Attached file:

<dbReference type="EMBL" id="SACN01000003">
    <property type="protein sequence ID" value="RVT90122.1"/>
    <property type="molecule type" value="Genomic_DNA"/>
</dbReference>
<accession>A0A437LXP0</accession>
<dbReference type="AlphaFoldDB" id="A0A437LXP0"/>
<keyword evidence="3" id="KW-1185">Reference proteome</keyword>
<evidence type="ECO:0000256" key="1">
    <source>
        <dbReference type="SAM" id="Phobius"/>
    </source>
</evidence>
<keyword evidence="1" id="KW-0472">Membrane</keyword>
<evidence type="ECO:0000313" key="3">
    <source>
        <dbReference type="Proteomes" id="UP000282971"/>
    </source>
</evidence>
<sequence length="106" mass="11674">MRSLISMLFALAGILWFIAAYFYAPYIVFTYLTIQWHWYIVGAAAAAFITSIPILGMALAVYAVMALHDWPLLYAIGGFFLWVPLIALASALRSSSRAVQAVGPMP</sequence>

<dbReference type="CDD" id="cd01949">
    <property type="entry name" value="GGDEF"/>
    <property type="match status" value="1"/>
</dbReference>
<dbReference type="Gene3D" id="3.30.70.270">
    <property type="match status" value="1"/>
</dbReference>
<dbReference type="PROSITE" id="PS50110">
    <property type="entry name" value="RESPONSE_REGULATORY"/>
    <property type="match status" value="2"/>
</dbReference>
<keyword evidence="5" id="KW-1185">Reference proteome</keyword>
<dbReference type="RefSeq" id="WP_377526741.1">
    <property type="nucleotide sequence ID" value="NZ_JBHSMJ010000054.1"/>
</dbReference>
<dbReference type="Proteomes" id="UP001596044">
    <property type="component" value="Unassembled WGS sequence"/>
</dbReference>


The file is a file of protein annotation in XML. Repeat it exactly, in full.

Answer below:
<dbReference type="EMBL" id="SACN01000003">
    <property type="protein sequence ID" value="RVT90122.1"/>
    <property type="molecule type" value="Genomic_DNA"/>
</dbReference>
<accession>A0A437LXP0</accession>
<dbReference type="AlphaFoldDB" id="A0A437LXP0"/>
<keyword evidence="3" id="KW-1185">Reference proteome</keyword>
<evidence type="ECO:0000256" key="1">
    <source>
        <dbReference type="SAM" id="Phobius"/>
    </source>
</evidence>
<keyword evidence="1" id="KW-0472">Membrane</keyword>
<evidence type="ECO:0000313" key="3">
    <source>
        <dbReference type="Proteomes" id="UP000282971"/>
    </source>
</evidence>
<sequence length="106" mass="11674">MRSLISMLFALAGILWFIAAYFYAPYIVFTYLTIQWHWYIVGAAAAAFITSIPILGMALAVYAVMALHDWPLLYAIGGFFLWVPLIALASALRSSSRAVQAVGPMP</sequence>

<dbReference type="CDD" id="cd01949">
    <property type="entry name" value="GGDEF"/>
    <property type="match status" value="1"/>
</dbReference>
<dbReference type="Gene3D" id="3.30.70.270">
    <property type="match status" value="1"/>
</dbReference>
<dbReference type="PROSITE" id="PS50110">
    <property type="entry name" value="RESPONSE_REGULATORY"/>
    <property type="match status" value="2"/>
</dbReference>
<keyword evidence="5" id="KW-1185">Reference proteome</keyword>
<dbReference type="RefSeq" id="WP_377526741.1">
    <property type="nucleotide sequence ID" value="NZ_JBHSMJ010000054.1"/>
</dbReference>
<dbReference type="Proteomes" id="UP001596044">
    <property type="component" value="Unassembled WGS sequence"/>
</dbReference>